In the Market & Economic Outlook, we separate the relevant from the noise, to bring you timely content that helps you on the path to and through retirement!
January Commentary & 4th Quarter 2022 Recap
2022 will go down in history as one of the worst years for both stocks and bonds ever. The S&P 500 Index finished down 20% and the Bloomberg U.S. Aggregate Bond Index dropped 15%, a historic decline for bonds. This combination of losses hasn’t been seen in the last half century. For much of the year, investors struggled with the uncertainty of mid-term elections, the outcome of the Ukraine war and most of all, just how much the Fed was going to raise rates to bring down inflationary pressures.
After two consecutive quarters of GDP decline in the first half of 2022, the U.S. economy bounced back in the 3rd quarter, easing fears of a recession. We continue to believe that a recession is likely in 2023. The Fed must continue raising rates in 2023 to fight sticky inflation, and economic data continues to show weakness. The Conference Board of Leading Economic Indicators has dropped in ten of the last eleven months, and housing continues to struggle.
The real question is: Will it be a mild recession or a deep recession? If it turns out to be a mild recession, we may have already discounted much of the anticipated decline and stocks may not drop much more from current levels. If, on the other hand, we have a more severe recession, stocks would likely test the lows reached back in October and possibly go lower.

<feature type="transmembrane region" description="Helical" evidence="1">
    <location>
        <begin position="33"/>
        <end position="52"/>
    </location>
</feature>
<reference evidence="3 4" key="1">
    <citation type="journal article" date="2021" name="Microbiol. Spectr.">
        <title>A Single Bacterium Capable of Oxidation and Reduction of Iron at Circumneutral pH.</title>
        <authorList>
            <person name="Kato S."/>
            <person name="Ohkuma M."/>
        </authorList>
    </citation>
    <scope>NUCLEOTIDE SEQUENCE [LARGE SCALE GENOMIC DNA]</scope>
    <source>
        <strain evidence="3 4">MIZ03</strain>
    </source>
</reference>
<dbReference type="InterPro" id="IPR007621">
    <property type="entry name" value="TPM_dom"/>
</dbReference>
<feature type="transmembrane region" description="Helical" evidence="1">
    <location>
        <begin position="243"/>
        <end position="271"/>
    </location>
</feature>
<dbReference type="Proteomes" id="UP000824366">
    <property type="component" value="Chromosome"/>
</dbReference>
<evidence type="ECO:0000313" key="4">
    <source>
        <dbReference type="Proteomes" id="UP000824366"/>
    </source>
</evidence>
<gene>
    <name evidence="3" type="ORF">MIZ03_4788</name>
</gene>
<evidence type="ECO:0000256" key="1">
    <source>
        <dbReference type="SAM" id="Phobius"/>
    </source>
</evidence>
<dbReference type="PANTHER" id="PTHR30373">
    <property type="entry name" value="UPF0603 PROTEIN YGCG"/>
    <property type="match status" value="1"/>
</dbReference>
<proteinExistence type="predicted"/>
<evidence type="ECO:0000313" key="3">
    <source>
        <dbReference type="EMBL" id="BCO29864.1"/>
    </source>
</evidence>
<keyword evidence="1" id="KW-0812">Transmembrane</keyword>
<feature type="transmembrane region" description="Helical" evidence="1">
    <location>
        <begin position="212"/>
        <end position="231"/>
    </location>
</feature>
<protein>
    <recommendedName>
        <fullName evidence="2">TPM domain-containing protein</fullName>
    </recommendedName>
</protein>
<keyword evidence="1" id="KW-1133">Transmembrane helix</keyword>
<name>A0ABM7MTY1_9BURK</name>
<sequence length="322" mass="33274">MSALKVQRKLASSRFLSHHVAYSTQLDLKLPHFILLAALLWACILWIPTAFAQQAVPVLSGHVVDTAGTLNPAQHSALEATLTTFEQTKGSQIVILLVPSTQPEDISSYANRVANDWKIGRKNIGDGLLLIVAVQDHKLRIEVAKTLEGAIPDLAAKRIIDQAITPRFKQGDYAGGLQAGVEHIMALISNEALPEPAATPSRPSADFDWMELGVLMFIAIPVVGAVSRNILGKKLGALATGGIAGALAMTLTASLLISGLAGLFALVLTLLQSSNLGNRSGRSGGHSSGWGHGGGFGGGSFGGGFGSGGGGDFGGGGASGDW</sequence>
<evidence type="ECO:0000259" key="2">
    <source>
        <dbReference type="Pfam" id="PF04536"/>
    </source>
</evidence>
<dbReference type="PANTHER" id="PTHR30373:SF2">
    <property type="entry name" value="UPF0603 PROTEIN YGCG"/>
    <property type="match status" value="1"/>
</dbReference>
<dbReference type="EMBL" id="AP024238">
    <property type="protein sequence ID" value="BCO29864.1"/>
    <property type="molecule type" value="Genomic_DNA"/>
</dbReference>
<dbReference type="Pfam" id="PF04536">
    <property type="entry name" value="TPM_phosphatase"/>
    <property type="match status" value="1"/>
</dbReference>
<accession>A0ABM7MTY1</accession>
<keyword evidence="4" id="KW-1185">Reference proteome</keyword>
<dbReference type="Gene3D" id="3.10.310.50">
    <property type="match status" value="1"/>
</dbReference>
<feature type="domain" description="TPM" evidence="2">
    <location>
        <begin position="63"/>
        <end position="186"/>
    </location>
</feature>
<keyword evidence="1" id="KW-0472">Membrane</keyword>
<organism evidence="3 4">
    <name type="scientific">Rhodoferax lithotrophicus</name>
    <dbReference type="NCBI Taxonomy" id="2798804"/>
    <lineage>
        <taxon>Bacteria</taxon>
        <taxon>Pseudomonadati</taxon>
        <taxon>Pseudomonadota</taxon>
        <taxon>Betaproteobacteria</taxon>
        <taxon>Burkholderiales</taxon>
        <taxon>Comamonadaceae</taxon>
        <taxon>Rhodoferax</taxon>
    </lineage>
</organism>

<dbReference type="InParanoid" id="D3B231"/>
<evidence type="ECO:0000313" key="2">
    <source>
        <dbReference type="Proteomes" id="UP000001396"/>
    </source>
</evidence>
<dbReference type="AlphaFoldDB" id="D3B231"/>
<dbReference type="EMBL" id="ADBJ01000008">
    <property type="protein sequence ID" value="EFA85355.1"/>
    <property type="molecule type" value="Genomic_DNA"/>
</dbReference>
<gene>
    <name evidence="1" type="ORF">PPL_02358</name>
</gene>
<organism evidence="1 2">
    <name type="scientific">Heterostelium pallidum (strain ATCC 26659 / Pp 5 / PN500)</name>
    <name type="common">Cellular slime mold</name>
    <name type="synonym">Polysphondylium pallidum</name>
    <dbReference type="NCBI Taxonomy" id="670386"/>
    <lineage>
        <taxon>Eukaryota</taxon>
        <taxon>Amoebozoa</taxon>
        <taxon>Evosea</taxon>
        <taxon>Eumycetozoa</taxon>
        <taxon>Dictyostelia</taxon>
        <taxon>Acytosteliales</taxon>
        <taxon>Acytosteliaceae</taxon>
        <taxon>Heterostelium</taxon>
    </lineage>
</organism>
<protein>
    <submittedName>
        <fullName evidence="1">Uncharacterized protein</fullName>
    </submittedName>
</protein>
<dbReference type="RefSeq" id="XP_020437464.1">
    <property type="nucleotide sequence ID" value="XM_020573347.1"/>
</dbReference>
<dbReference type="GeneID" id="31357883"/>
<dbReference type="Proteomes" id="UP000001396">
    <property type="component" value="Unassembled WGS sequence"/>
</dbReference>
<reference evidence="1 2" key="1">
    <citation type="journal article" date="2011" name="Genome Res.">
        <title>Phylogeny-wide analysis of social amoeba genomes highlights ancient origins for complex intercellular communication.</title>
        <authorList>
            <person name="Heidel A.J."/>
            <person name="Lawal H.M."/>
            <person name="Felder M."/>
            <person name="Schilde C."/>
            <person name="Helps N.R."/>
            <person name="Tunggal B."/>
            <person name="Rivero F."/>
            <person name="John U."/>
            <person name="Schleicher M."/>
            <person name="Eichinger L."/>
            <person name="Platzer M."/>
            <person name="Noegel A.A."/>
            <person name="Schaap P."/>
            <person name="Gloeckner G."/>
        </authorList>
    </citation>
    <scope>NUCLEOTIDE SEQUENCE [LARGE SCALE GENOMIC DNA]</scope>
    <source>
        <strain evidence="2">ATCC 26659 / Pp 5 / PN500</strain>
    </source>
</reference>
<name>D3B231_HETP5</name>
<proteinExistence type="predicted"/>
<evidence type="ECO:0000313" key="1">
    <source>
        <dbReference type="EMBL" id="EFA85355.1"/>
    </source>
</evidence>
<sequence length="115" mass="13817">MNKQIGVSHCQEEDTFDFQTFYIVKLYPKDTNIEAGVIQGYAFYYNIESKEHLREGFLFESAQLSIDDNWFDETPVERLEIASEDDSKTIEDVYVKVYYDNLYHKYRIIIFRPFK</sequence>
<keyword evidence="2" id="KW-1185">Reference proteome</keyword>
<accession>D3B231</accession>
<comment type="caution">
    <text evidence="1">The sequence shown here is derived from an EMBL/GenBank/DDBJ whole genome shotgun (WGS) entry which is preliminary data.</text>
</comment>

There are several key events or unexpected shocks that could cause a deep recession, namely a financial system shock or a worsening of geopolitical conditions, particularly with China & Taiwan or Russia & Ukraine. The most likely event that would cause a deep recession would be excessive tightening on the part of the Fed. The Fed has a tough job ahead of them to raise rates enough to bring inflation back to targeted levels without overshooting the mark.
As we embark on a new year that brings continued uncertainty, we are focusing on a few key areas in client portfolios:
- Keeping bond maturities short to intermediate. For the first time in over a decade, short-term financial instruments are providing competitive returns. Highly liquid money market funds are yielding over 4.25%, FDIC-insured CDs in the 1-2 years range are yielding 4.65% or better. Short and intermediate term bond values also tend to be significantly more stable in a rising interest rate environment.
- Increasing allocations to high-quality dividend growth stocks. Growth stocks have dominated the landscape for years, but with rising interest rates, their earnings are less valuable. Value and rising dividend stocks tend to perform better than growth stocks in a rising interest rate environment. Consequently, we have been adding to these areas as opportunities present themselves.
Stocks and bonds had their worst year in over a half century. We believe a recession is likely in the first half of 2023. The Fed will likely determine whether we have a mild or deep recession, depending upon the extent to which they tighten. Investors with cash to invest should consider short-term bond instruments, value stocks and rising dividend companies.